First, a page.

Black Marsh preservationists say DNR is trying to hide controversy over park BALTIMORE COUNTY

December 17, 1992|By Patrick Gilbert and Glenn Small | Patrick Gilbert and Glenn Small,Staff Writers

An article in the Dec. 17 edition of The Sun incorrectly implied that negotiations to scale back plans for development near the ++ Black Marsh in the North Point State Park occurred after a community advisory committee approved a draft plan for the park in October. The negotiations occurred during a two-year period before October.

The Sun regrets the errors.

Preservationists concerned about state plans to place recreational facilities next to Black Marsh asked a state official yesterday why buildings planned for North Point State Park couldn't be put closer to North Point Road and away from the environmentally unique and sensitive marsh.

John Wilson, project manager for the proposed development of the park, told those attending the informal, two-hour hearing at Sparrows Point High School that the state believes "an important educational aspect of this park is to give people more access to the marsh."


The marsh lies along the Chesapeake Bay southeast of Edgemere in southeastern Baltimore County.

Polly Wirth, an officer in the Coalition to Preserve Black Marsh Inc., complained outside the hearing that the coalition and other citizens were given only six days' notice about the hearing. She also criticized the state for holding the hearings during the holiday season.

The state's handling of the hearing process has disturbed and disappointed those opposed to the park's development. Coalition members and others have said the informal, informational meetings have had little influence because the state Department of Natural Resources already has decided what to do.

"DNR just wants to sweep any controversy under the rug," said coalition member Lynn Jordan. "They don't want to seriously consider anything more we have to say at this hearing."

Not so, said Mike O'Brien, DNR spokesman.

"If the plan was etched in stone, why would we bother to hold the meeting?" he said. "We absolutely will consider any comments we get from the public."

Instead of informal meetings like yesterday's, which began with Mr. Wilson casually talking with two women seated at a table, opponents wanted a formal public hearing where citizens could present comments and evidence to rebut certain provisions of the draft plan.

Mr. O'Brien said the DNR is not under any legal obligation to hold a formal public meeting, "so the format of the meeting we choose is up to us." He said the informal setting gives citizens more time to speak and to be informed. Speakers at regular public hearings are limited to two minutes, he said.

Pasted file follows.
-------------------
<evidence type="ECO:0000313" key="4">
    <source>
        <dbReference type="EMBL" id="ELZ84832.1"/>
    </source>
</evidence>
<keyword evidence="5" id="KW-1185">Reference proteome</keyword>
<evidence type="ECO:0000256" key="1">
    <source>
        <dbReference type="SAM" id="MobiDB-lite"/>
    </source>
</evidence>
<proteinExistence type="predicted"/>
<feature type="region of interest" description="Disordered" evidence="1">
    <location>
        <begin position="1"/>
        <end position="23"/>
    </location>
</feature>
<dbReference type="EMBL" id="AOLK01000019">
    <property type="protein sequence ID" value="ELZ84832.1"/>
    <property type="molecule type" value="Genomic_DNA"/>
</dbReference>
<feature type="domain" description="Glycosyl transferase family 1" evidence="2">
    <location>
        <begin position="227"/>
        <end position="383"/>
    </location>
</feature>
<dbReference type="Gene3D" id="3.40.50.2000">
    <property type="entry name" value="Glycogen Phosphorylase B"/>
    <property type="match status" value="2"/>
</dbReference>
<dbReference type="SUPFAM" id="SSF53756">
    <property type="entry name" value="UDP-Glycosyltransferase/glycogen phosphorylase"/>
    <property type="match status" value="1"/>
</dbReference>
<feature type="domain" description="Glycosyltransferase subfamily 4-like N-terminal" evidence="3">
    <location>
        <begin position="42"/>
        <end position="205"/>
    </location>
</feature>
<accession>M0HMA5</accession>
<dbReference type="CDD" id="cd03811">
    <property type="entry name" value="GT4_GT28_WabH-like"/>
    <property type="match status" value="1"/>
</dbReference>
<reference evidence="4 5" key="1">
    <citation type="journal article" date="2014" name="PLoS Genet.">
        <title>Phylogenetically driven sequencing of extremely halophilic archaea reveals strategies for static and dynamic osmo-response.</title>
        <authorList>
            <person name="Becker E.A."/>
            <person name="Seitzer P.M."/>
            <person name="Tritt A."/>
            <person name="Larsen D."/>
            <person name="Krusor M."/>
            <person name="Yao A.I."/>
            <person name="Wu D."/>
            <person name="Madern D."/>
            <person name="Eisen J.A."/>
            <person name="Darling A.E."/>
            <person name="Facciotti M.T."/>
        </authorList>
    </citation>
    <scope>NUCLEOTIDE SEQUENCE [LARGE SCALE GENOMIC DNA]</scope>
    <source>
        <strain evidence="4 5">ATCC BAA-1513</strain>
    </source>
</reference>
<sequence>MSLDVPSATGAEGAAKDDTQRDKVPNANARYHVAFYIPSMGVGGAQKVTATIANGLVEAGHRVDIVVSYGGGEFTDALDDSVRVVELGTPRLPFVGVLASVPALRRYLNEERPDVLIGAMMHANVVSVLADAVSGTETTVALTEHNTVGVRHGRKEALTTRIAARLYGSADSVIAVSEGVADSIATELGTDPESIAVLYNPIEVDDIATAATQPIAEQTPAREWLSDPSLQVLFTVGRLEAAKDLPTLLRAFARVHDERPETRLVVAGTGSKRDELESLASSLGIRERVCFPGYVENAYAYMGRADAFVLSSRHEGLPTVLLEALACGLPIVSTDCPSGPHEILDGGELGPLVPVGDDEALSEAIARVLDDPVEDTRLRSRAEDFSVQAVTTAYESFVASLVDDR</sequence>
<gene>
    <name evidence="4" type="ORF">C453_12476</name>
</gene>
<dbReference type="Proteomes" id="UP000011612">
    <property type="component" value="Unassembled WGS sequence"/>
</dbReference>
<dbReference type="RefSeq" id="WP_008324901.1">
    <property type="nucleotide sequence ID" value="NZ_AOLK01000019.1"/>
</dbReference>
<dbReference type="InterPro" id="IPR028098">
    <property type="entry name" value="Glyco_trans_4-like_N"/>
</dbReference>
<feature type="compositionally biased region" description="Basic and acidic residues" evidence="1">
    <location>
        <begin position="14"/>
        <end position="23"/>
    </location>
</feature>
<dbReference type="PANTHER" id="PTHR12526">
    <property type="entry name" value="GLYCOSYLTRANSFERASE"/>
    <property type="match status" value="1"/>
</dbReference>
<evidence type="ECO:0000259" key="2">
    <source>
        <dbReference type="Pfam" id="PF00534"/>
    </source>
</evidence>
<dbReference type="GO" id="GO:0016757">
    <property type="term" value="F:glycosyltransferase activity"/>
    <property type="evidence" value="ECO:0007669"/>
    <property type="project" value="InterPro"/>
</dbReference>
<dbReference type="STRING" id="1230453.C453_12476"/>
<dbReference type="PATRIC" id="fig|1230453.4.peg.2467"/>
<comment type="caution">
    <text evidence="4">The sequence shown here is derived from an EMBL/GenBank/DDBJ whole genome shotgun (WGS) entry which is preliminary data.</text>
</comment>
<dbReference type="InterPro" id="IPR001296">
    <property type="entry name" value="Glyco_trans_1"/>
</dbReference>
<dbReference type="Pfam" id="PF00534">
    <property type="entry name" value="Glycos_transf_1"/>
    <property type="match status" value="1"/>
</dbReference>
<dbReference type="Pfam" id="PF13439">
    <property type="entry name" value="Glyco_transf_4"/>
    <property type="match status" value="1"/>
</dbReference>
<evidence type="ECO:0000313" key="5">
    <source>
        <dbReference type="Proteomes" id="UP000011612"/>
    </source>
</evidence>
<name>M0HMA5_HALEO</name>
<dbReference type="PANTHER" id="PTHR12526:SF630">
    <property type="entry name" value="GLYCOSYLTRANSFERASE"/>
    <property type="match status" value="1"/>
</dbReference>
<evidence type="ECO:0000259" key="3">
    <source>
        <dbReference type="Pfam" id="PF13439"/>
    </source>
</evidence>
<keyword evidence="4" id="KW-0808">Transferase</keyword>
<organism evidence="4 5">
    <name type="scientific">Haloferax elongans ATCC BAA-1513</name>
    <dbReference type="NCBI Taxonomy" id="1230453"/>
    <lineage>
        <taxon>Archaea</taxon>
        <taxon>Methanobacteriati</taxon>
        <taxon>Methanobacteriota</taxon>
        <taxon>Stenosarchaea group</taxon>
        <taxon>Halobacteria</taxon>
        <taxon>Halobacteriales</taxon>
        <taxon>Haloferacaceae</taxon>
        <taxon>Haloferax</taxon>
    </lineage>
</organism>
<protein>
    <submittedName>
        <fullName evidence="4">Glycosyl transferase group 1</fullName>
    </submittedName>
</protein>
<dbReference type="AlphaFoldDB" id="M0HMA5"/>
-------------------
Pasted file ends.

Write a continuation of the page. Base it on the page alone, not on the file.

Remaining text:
"We've had these kinds of informal public informational meetings numerous times in the past months at the North Point Library and at different community associations," he said. "This is just the last public meeting before a final plan is approved."

Development of North Point State Park has been in the planning stage for three years.

Plans include a paved parking lot, boat tie-ups, a wading beach, nature trails, pavilion and buildings for environmental education on a 25-acre site now part of the park. The park is currently used for nature walks and bird watching.

In October, a citizens' advisory committee appointed by the DNR unanimously approved a draft of the plan. Later negotiations between DNR, citizen groups and conservationists, resulted in the plan being scaled back from the original design, which had included an amphitheater, marina and public golf course.

Opponents say any heavy use of the land would hurt the marsh.

Citizens have until Jan. 15, 1993, to submit written comments on the plan. After further review, it will go to Dr. Torrey C. Brown, state secretary of natural resources, for approval.

The coalition also has filed a suit in Baltimore County Circuit Court challenging the state Chesapeake Bay Critical Areas Commission's decision approving the park's development. A hearing on the suit is scheduled in February.

Yesterday, Mr. Wilson said there is no guarantee the state will fund the project. The state's proposed budget for fiscal year 1994 doesn't contain any money for the new park, he said. However, the legislature has approved $150,000 worth of bonds to restore an old trolley depot that would become a park pavilion. Mr. Wilson said the bonds have not yet been offered for sale.

In 1987, the state bought the 1,310-acre tract that includes the marsh and surrounding land from Bethlehem Steel Corp. for more than $5 million.

The marsh and its adjoining woodlands cover about 660 acres. The state designated the area as a "wildland," which means that cars and trucks are prohibited. Additional buildings and roads also could not be built on the land.

Some conservationists say the land should be left alone. Such a "natural park" does not exist in Maryland's coastal areas, they say.

"I think it should be stressed that there will be no development of any kind in the marsh itself," said Mr. O'Brien. He said the focus of the park will be environmental education.

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